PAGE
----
Justices back gun owners

Court upholds right to keep weapons at home

June 27, 2008|By Jennifer McMenamin | Jennifer McMenamin,Sun reporter

In a historic ruling yesterday, the U.S. Supreme Court recognized a constitutional right for individuals to keep guns in their homes for self-defense. It was the first major high court ruling on the Second Amendment.

The 5-4 decision came in a closely watched challenge to a 32-year-old Washington law that prohibited residents from keeping any kind of handgun or shotguns and rifles without trigger locks in their homes - the toughest gun law in the nation.

Although the high court's decision will have no immediate impact on gun laws beyond the district's borders - including state gun control laws like those in Maryland - constitutional scholars and advocates on both sides of the gun debate predicted a flood of litigation testing first whether the Second Amendment protection should be applied to state statutes, and then, in a second wave, whether specific state and local gun laws infringe upon an individual's right to bear arms.

"It's a good day for D.C. and a good day, I think, for the country," said Robert A. Levy, a multimillionaire and senior fellow in constitutional studies at the Cato Institute who bankrolled the case and recruited plaintiffs to sue the district over the handgun ban.

"I think the city will be a safer place because of this," he added. "Despite all the talk from government officials saying this makes life in the district riskier, I think, quite to the contrary ... it will give citizens the right and ability to defend themselves. Right now, all we have is criminals who think they have carte blanche to do whatever they want."

The majority opinion, written by Justice Antonin Scalia, made clear that the ruling does not endanger long-standing laws that restrict the carrying of concealed weapons, that regulate gun sales, that prohibit unusually dangerous firearms and that ban the possession of guns by felons and the mentally disabled and in certain locations, such as schools and government buildings.

"There is much that is reassuring about the majority opinion because the court made it crystal clear that reasonable gun restrictions, enacted to promote public safety that are not as restrictive as the D.C. laws, would not raise these constitutional issues," said Dennis Henigan, vice president for law and policy at the Brady Center to Prevent Gun Violence. "This decision gives the constitutional green light to a wide range of life-saving gun laws."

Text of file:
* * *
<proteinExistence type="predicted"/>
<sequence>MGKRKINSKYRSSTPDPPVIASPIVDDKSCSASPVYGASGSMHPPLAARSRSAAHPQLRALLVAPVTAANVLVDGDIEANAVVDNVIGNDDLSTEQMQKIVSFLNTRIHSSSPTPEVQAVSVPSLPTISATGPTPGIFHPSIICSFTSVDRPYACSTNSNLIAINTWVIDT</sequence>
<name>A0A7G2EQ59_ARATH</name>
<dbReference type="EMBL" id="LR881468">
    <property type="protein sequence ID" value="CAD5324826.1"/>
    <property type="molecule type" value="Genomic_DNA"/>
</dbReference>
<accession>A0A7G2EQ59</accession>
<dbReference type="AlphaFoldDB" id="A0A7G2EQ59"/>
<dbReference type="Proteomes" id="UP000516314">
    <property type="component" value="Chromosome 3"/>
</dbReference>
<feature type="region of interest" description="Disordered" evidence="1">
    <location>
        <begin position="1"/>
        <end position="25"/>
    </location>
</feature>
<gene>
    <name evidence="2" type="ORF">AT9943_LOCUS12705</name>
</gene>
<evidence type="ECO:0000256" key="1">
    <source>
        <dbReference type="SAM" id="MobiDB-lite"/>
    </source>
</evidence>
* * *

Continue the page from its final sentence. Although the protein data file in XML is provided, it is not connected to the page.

In Maryland, a patchwork of gun laws regulates the sale, possession and use of firearms within the state, from restricting the ease with which individuals can purchase firearms to requiring every handgun to be sold with a child-safety lock. In addition, state law preempts local governments' ability to regulate the possession, sale, manufacture, transportation and carrying of firearms within Maryland cities and counties.

Although the ruling could prompt legal challenges to, for example, Maryland's trigger lock requirement, Henigan, of the Brady Center, said those lawsuits would likely fail. The high court's opinion specifically addresses the issue, saying that the ruling does not "suggest the invalidity of laws regulating the storage of firearms to prevent accidents."

The case revolved around the curiously phrased and oddly punctuated 27 words of the Second Amendment: "A well regulated Militia, being necessary to the security of a free State, the right of the people to keep and bear Arms, shall not be infringed."

Gun-rights advocates have long argued that the constitutional amendment guarantees an individual's right to own firearms. But gun-control proponents - as well as nearly every court that weighed a Second Amendment challenge before this one - interpreted the wording to grant only a collective right to bear arms as part of a state-organized military force.

Answering the 217-year-old constitutional question, Scalia wrote, "Putting all of these textual elements together, we find that they guarantee the individual right to possess and carry weapons in case of confrontation."

Signing on to the majority opinion were Chief Justice John G. Roberts Jr. and Justices Samuel A. Alito Jr., Anthony M. Kennedy and Clarence Thomas. Dissenting were Justices John Paul Stevens, Ruth Bader Ginsburg and David H. Souter.

Rep. Elijah E. Cummings, who attended Howard University during the 1970s, when rising violence led the district to enact the handgun ban, expressed frustration with the high court's decision.

"As one who lives in the inner city of Baltimore and who has actually witnessed young people from time to time with guns in their belts or bulging from their jeans, the decision is disappointing," said the attorney, a Baltimore Democrat. Noting the closeness of the decision, he added, "If we had one more person on that court who perhaps had more of a sensitivity to what is happening in urban areas ... perhaps the decision would have been different."

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